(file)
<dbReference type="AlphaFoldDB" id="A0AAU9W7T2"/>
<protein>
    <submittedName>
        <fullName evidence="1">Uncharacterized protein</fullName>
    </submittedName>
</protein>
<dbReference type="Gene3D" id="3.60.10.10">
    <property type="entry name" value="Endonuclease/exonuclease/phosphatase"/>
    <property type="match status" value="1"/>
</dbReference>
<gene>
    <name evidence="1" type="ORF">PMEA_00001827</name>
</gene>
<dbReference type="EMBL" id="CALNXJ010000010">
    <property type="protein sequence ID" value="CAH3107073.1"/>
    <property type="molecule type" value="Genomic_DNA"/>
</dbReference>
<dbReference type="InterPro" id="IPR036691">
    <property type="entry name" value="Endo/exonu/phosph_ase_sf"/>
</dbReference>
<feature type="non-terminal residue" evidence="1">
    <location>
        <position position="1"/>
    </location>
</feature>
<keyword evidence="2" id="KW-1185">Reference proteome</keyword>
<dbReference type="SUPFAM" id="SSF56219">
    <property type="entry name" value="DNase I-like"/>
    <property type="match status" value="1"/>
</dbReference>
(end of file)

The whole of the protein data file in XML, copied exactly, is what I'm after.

<dbReference type="AlphaFoldDB" id="A0AAU9W7T2"/>
<protein>
    <submittedName>
        <fullName evidence="1">Uncharacterized protein</fullName>
    </submittedName>
</protein>
<dbReference type="Gene3D" id="3.60.10.10">
    <property type="entry name" value="Endonuclease/exonuclease/phosphatase"/>
    <property type="match status" value="1"/>
</dbReference>
<gene>
    <name evidence="1" type="ORF">PMEA_00001827</name>
</gene>
<dbReference type="EMBL" id="CALNXJ010000010">
    <property type="protein sequence ID" value="CAH3107073.1"/>
    <property type="molecule type" value="Genomic_DNA"/>
</dbReference>
<dbReference type="InterPro" id="IPR036691">
    <property type="entry name" value="Endo/exonu/phosph_ase_sf"/>
</dbReference>
<feature type="non-terminal residue" evidence="1">
    <location>
        <position position="1"/>
    </location>
</feature>
<keyword evidence="2" id="KW-1185">Reference proteome</keyword>
<dbReference type="SUPFAM" id="SSF56219">
    <property type="entry name" value="DNase I-like"/>
    <property type="match status" value="1"/>
</dbReference>